c. Duty to rebut Suspicious Circumstances and Significance Of The Evidence Of The Sub Registrar Who Registered The Will

In Smt. Jaswant Kaur Vs Smt. Amrit Kaur and Ors., AIR 1977 SC 74 :1977 (1) SCR 925 the Supreme Court held that suspicion generated by the distrustful circumstances cannot be removed by the mere assertion of the propounder that the Will bears the signature of the testator or that the testator was in a sound and disposing state of mind and memory when the Will was made or that those like the wife and children of the testator, who would normally receive their due share in the estate, were disinherited because the testator might have had seen reasons for excluding them. It was underscored that it was obligatory for the propounder to remove all legitimate suspicions before the document could be accepted as the last Will of the testator.

The Supreme Court observed:

In cases where the execution of a will is shrouded in suspicion, its proof ceases to be a simple lis between the plaintiff and the defendant. What, generally, is an adversary proceeding becomes in such cases a matter of the Court’s conscience and then the true question which arises for consideration is whether the evidence led by the propounder of the will is such as to satisfy the conscience of the court that the will was duly executed by that testator. It is impossible to reach such satisfaction unless the party which sets up the will offers a cogent and convincing explanation of the suspicious circumstances surrounding the making of the will.

The Supreme Court has repeatedly held that, witnesses to the Will, if interested for the propounder is perceived to be a suspicious circumstance, the same would lose significance if the document is registered and the Sub Registrar does certify that the same had been read over to the executor who on doing so admits the contents.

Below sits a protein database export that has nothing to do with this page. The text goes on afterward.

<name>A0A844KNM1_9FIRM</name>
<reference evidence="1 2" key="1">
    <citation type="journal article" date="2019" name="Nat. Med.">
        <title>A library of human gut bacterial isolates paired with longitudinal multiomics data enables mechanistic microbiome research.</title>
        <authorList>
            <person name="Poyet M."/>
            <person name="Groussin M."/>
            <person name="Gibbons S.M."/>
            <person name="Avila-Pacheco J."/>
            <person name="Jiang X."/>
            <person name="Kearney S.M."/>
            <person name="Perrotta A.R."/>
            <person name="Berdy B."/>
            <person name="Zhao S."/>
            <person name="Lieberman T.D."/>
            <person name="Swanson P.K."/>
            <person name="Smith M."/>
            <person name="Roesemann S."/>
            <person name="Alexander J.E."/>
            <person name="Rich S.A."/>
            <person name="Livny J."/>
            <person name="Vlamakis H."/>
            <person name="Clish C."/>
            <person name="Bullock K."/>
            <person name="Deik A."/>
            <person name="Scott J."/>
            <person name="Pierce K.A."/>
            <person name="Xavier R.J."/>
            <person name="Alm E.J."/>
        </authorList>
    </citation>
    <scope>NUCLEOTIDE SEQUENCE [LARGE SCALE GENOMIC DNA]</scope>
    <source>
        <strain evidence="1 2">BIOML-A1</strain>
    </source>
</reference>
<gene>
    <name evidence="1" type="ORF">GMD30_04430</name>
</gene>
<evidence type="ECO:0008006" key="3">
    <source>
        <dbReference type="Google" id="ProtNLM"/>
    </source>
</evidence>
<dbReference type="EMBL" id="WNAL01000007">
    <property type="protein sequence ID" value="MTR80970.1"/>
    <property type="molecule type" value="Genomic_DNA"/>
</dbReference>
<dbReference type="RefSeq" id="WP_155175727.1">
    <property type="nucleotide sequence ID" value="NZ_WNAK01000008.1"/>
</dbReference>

In Pentakota Satyanarayana and Ors. Vs. Pentakota Seetharatnam and Ors 2005 (8) SCC 67, The Will was registered and the signature of the testator was identified by two witnesses whereupon the Sub Registrar had signed the document. In this textual premise, it was held that the signatures of the registering officer and of the identifying witnesses affixed to the registration endorsement did amount to sufficient attestation within the meaning of the Act. It was held as well that the endorsement of the Sub Registrar that the executant had acknowledged before him the execution, did also amount to attestation. The facts revealed that the Will was executed before the Sub Registrar on which the signature of the testator as well as signature and the thumb impression of the identifying witnesses were taken by the said authority, whereafter the latter signed the deed. In general terms, it was observed that registration of the Will per se did not dispense with the need of proving its execution and the attestation in the manner as provided in S.68 of the 1872 Act. It was enunciated as well that execution consisted of signing a document, reading it over and understanding and completion of all formalities necessary for the validity of the act involved.

(See Jagdish Chand Sharma v. Narain Singh Saini (Dead) Through His Lrs and Others AIR 2015 SC 2149: 2015 (8) SCC 615)

d. Allegation of Undue Influence, Fraud and Coercion – Burden of Proof on one who alleges

In Shashi Kumar Banerjee and others v. Subodh Kumar Bannerjee and others, AIR 1964 SC 529, a Constitution Bench of the Supreme Court, while dealing with a mode of proof of a will, reiterated that where the caveator alleges undue influence, fraud and coercion, the onus is on him to prove the same.